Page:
The pattern comes from Lindsay, the Mom who writes Passionate Homemaking, one of my favorite blogs.  I’ll add the link to her sewing instructions at the bottom of this post.  My version will show a general glimpse of the process plus my alterations.  Lindsay’s pattern will be more thorough, if you’re looking to sew this.  Give her whole site a browse while you’re at it.  She does a great job!

The project begins with measuring and cutting your favorite lightweight cloth into an almost-square.  It will look huge.  That’s the point.  I chose a feminine pattern that works for nursing a boy but helps me still feel girly.

Yep, that’s my high-tech straight-edge system.  Pot holders.

I have this nice remnant from the fabric now.  Any ideas what to do with it?  It MIGHT be long enough for a cloth belt if I shrink a LOT after the baby’s born…

Lindsay’s instructions include cutting off a long, narrow strip to be used later for the neck strap.  Using a zigzag stitch, the large remaining piece is finished on both sides and the bottom, leaving the top edge unfinished for now.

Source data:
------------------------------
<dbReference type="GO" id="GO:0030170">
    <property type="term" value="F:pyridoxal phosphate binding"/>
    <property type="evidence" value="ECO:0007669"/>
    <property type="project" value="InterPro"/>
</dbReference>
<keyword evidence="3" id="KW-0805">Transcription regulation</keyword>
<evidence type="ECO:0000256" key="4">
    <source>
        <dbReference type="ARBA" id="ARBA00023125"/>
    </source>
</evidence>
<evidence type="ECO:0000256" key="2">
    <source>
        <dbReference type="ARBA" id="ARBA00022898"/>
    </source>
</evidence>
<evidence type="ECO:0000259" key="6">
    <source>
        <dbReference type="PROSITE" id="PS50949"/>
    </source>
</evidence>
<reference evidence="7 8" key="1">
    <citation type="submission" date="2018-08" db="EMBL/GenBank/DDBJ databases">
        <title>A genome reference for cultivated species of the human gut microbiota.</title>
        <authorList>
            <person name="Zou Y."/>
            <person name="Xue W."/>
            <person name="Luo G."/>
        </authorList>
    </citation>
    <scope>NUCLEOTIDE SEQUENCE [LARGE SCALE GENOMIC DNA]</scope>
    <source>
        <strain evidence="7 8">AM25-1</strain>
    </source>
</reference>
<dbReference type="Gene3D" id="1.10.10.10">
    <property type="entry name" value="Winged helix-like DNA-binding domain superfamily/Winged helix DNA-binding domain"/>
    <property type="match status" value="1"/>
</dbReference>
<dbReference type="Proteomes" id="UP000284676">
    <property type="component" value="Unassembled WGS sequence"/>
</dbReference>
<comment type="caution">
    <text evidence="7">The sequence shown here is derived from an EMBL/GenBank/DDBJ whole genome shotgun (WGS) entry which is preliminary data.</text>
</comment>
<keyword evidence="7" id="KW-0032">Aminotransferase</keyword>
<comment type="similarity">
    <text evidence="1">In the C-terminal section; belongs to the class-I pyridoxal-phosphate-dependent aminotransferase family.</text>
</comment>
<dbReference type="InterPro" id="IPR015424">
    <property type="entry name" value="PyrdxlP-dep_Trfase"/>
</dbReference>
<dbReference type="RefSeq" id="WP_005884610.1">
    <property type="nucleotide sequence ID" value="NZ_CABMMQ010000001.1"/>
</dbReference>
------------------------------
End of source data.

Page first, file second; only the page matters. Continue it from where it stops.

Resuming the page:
You’ll have cut off an 8-inch piece of the neck strap for the small loop, where you can attach D-rings.  I say can because I didn’t like them and ended up doing something different.  The neck strap itself is simply sewn together inside out, turned right-side-out, and pressed flat.

Easy so far!

Lindsay’s pattern calls for a piece of boning, so that while you’re nursing your little bambino, you can peek in at his or her sweet face (or flailing arms as the case may be – and if that’s you, don’t give up!  It is absolutely possible to nurse a feisty baby when your own body is not cooperating either.  Maybe I should write a post about that.)

There’s the boning, with a pin to mark the exact middle.  The same is done on the top edge of the shawl, and both are pinned together:

The whole thing fit together wonderfully – better than I imagined.  After pinning the top edge over the boning, the neck strap is pinned to one end of the boning, and the 8-inch loop to the other end of it.  Both pieces are tucked underneath the boning for added security.  I’m sorry I forgot to take a picture of that.

Now you’re free to finish the whole top edge, all the way across, adding an extra line of stitching to the neck strap and adjustable loop to help keep them in place.